Alternatively, you can estimate your portion sizes visually or compare your food to other items — like a deck of cards, a baseball, or a golf ball — to gauge how much you’re eating.

4. Consider using an app

Smartphone food journal apps can be a convenient alternative to writing everything down using pen and paper.

Not only do most apps have an extensive library of foods and drinks to choose from, but they may also provide detailed information about their nutritional content and ingredients.

This can save you time, eliminate any guesswork, and allow you to see more accurate data about your daily intake of potential food sensitivity triggers, calories, macronutrients, and vitamins.

Not sure where to get started? Check out this article for a round-up with a few of the best calorie counter websites and apps available.

5. Monitor your mood

Although many people focus solely on what they eat or drink when filling out a food journal, keeping track of how your mood changes throughout the day and with each meal can also be beneficial.

In fact, identifying how you feel before or after eating certain foods can make it easier to identify patterns and understand how your diet might be affecting your mental health.

If you struggle with emotional eating, determining which factors trigger you could also help treat its root cause to prevent overeating.

In particular, studies show that negative emotions like anxiety, sadness, and perceived stress could increase food intake and contribute to overeating (9, 10).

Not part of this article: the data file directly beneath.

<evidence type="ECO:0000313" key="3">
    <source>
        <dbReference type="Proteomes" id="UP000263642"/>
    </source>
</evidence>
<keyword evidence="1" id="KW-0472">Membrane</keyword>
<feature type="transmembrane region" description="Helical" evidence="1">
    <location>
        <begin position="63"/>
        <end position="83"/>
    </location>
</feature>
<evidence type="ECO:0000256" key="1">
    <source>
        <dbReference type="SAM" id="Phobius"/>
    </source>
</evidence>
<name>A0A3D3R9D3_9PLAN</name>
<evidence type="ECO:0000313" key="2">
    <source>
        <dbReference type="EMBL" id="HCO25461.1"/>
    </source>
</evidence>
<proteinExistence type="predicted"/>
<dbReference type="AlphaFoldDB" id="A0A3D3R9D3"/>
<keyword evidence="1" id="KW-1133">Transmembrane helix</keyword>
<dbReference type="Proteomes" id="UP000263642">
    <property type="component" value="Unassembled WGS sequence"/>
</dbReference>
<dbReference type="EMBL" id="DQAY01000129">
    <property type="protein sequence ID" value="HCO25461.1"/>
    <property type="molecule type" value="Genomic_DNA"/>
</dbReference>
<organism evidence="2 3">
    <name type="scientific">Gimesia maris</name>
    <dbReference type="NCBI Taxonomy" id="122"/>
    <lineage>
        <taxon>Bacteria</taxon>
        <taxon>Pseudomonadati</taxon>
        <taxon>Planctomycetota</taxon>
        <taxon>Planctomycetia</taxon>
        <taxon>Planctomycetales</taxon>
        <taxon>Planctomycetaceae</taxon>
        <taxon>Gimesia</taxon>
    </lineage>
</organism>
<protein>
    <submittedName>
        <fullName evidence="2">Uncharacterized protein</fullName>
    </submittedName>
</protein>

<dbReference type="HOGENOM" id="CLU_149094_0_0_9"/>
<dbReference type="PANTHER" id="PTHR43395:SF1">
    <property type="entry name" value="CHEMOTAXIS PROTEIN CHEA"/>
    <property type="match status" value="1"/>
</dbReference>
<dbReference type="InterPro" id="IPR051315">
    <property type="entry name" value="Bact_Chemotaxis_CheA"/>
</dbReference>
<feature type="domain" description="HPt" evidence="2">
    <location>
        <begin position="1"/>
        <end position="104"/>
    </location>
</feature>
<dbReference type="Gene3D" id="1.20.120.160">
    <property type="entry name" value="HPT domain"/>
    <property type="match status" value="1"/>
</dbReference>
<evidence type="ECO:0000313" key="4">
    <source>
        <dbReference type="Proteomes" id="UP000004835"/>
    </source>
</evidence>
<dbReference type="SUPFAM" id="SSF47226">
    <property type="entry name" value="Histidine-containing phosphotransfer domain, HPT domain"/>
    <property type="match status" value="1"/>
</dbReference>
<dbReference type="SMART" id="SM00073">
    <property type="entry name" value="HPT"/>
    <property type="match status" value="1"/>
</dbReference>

summary

Try using the tips outlined above to get started with your food journal.

While food journals can be a useful tool for many, they may not be a great choice for everyone. For some people, they might even end up doing more harm than good.

In particular, food journals can be triggering for people with a history of eating disorders like anorexia or bulimia (11, 12).

Some people may also find that keeping a food journal causes obsessive thoughts or negative feelings like guilt and shame.

Additionally, some people may get fixated on specific details or numbers rather than using the data to improve their diet quality and make more informed healthy choices.

If you find that using a food journal is triggering or unhelpful, other strategies like mindful eating may be a better fit for you.

summary

For some, keeping a food journal can be triggering and could cause obsessive thoughts or negative feelings. If this is the case for you, trying out other practices like mindful eating may be better.

Food journals are often used to track what you eat and drink throughout the day. You can also note down where and when you eat, who you eat with, and how you feel before, during, and after each meal.

While these journals may not be a good fit for everyone, they can help you built healthy habits, identify food sensitivities, and manage your weight.

Using the tips outlined above, keeping a food journal can be a great way to improve your diet and take control of your health.